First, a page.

A significant collection of mid and late twentieth century photographs. The collection mainly covers the period 1940s-1980s, and includes black and white and colour photographic prints, contact strips, negatives, glass plates, and slides. These document the exteriors and interiors of school and college buildings, both during construction and after completion, and include images of furniture, equipment and of activities in schools; microfilms of plans and drawings; some related papers such as plans, schedules, notes, correspondence and press cuttings. Some audio visual material also forms part of the collection.
Photographic Archive of the Architects and Building Branch, Ministry of Education and its successors
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- ReferenceGB 366 ABB
- Dates of Creation1940s-1990s
- Name of Creator
- Language of MaterialEnglish
- Physical Description90 boxes
Scope and Content
Administrative / Biographical History
In the post -war era rationing and limited materials available for building meant that a programme for rebuilding schools, and building new schools for the expanding population, had to be phased and carefully managed. The result of this decision was the Architects and Building Branch. Formed in 1949 by the merger of the Architects Branch and the Buildings and Priority Branch of the then Ministry of Education, the department brought together both administrative personnel and professional architects into one multi-disciplinary team.
The Branch was made up from two sections, and headed by Stirrat Johnson Marshall, and Anthony Part. A group of 'territorial architects' within the Branch imposed and monitored check and controls on LEAs in the form of cost limits, building regulations and annual programming. The Development Group were involved in raising standards in school building, mainly by developing methods of prefabricated building that authorities could employ; by tackling educational issues by building a small number of development projects in partnership with certain Authorities, that would represent exemplars; and by issuing publications on these and other subjects. Their work was used for reference by the Branch and round. the world. Areas they investigated and developed included buildings, furniture and components, and publications. Investigations were not limited to the UK, visits were made to other countries including the United States,France, the Netherlands, and Germany.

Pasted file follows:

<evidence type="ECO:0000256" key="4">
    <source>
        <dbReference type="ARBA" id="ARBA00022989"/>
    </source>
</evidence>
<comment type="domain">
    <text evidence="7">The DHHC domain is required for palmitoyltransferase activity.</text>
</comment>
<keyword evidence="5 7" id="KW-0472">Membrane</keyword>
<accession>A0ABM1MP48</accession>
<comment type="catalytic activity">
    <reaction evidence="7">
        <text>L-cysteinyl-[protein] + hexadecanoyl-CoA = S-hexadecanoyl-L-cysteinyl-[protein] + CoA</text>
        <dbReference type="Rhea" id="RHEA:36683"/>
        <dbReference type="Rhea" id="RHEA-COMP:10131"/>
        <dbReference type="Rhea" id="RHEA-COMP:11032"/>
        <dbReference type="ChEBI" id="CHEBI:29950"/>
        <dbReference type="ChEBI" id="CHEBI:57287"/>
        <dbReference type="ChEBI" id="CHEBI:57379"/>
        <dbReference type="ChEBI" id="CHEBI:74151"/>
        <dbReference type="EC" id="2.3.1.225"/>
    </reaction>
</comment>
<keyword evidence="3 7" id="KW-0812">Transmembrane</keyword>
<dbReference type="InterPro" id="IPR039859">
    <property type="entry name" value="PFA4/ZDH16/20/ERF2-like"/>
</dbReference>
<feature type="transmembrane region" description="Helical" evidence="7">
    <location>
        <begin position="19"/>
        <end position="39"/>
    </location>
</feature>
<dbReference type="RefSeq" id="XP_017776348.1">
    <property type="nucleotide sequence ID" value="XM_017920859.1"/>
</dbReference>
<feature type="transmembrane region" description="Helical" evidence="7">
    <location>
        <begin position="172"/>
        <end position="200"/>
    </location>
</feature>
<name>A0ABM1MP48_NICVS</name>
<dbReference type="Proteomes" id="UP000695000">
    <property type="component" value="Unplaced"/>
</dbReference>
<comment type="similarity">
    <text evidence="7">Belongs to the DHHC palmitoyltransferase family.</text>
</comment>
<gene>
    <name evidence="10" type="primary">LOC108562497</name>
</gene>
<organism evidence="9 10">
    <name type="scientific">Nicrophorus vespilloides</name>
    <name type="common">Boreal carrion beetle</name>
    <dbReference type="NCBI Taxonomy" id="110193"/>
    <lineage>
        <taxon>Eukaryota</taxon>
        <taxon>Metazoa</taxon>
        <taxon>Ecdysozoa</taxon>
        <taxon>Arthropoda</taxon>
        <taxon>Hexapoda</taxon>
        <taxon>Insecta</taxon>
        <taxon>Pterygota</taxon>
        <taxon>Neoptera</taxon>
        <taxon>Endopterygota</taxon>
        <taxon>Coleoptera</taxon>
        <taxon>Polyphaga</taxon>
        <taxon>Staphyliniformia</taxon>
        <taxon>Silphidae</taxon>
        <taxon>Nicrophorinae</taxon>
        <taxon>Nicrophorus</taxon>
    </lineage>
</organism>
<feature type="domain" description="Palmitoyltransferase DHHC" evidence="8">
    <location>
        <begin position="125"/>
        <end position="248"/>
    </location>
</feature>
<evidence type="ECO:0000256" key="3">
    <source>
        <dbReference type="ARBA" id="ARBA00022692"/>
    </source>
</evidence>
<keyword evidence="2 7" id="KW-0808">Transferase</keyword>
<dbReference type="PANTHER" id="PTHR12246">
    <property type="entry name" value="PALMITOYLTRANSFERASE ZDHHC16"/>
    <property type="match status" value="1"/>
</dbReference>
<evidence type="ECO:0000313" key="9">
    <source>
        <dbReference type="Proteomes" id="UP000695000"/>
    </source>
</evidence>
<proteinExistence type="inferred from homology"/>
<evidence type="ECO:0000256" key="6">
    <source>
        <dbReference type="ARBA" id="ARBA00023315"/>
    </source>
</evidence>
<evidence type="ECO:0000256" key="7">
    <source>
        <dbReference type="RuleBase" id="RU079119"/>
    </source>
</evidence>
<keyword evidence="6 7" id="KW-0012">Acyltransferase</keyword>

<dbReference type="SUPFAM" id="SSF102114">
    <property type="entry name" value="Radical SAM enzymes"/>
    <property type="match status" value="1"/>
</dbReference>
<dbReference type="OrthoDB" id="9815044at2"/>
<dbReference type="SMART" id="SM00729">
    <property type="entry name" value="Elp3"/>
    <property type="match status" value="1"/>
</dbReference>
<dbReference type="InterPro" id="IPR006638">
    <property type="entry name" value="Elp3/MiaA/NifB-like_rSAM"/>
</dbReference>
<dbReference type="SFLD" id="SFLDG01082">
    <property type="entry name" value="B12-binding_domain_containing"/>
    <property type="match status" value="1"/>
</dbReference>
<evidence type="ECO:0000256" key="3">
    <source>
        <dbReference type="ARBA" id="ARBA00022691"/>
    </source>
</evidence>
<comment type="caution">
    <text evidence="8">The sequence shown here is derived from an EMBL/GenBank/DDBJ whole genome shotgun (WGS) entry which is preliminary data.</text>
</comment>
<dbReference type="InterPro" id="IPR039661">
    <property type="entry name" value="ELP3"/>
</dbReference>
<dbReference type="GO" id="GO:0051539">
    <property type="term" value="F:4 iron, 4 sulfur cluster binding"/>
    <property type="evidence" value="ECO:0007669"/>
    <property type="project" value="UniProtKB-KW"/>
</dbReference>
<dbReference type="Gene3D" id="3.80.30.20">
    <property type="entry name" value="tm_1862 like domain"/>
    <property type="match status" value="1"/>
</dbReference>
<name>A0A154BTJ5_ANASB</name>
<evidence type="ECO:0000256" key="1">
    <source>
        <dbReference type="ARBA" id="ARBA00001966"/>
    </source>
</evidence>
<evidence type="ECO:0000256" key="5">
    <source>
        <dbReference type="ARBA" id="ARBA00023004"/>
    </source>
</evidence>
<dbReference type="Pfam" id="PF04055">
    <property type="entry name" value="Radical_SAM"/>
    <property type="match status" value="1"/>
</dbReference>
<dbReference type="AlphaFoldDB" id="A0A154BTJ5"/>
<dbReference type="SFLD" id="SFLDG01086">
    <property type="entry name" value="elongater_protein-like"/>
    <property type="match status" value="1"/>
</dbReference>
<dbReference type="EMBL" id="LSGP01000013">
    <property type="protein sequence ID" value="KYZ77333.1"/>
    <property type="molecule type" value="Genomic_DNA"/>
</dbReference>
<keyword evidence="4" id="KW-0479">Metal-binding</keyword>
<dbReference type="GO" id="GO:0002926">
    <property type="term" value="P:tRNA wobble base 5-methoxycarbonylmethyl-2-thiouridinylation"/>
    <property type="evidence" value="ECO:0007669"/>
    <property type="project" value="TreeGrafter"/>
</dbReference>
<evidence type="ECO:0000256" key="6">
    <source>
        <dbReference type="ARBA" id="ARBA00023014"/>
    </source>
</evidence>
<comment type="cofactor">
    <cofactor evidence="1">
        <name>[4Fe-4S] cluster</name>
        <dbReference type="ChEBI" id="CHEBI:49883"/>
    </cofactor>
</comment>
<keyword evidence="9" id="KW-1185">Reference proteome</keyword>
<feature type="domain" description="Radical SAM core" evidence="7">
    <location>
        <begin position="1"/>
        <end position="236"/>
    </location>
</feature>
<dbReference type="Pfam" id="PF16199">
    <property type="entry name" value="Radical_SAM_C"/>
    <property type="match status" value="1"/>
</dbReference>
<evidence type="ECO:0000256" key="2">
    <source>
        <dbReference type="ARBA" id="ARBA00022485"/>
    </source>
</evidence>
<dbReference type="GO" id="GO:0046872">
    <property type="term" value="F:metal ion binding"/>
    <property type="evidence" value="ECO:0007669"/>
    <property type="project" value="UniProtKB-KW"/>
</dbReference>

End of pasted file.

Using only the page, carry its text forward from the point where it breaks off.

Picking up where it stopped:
The Branch were revolutionary in their consideration of the child as the most important client, they commissioned some of the first measurements of school children in order to create spaces, and furniture designs that would aid children's learning. The work of the Branch expanded over the years and their work came to include student accommodation, and projects such as Learning Through Landscapes, a DES project, part developed by the A&B Branch research team, which explored the use of outdoor spaces in teaching and learning.
While the Branch survived a number of organisational changes, and still exists in a form, the original format of the A&B Branch dissolved in 1993 when the branch was passed to the Schools Organisation Branch. A&B Branch was renamed the Schools Building and Design Unit c2001. Many articles on the work of the Branch can be found under the reference number ABB/E/4-5
The Building Bulletin was produced by the Branch, starting in 1949. It had become apparent to the Branch that there was a need for a less formal channel than regulations, circulars and administrative memoranda to provide guidance on educational building issues, as well as one that would reach a wider audience. Its purpose was to take account of changing ideas and techniques, rather than to replace official documentation. The publication covered a wide variety of subjects, first focussing on school buildings, but expanding to cover school furniture for specific age groups, acoustics in teaching spaces, and also served as a place to showcase the work of the Branch, with certain issues as case studies on specific projects. It had become apparent to the Branch that there was a need for a less formal channel than regulations, circulars and administrative memoranda to provide guidance on educational building issues, as well as one that would reach a wider audience. Its purpose was to take account of changing ideas and techniques, rather than to replace official documentation. The publication covered a wide variety of subjects, first focussing on school buildings, but expanding to cover school furniture for specific age groups, acoustics in teaching spaces, and also served as a place to showcase the work of the Branch, with certain issues as case studies on specific projects.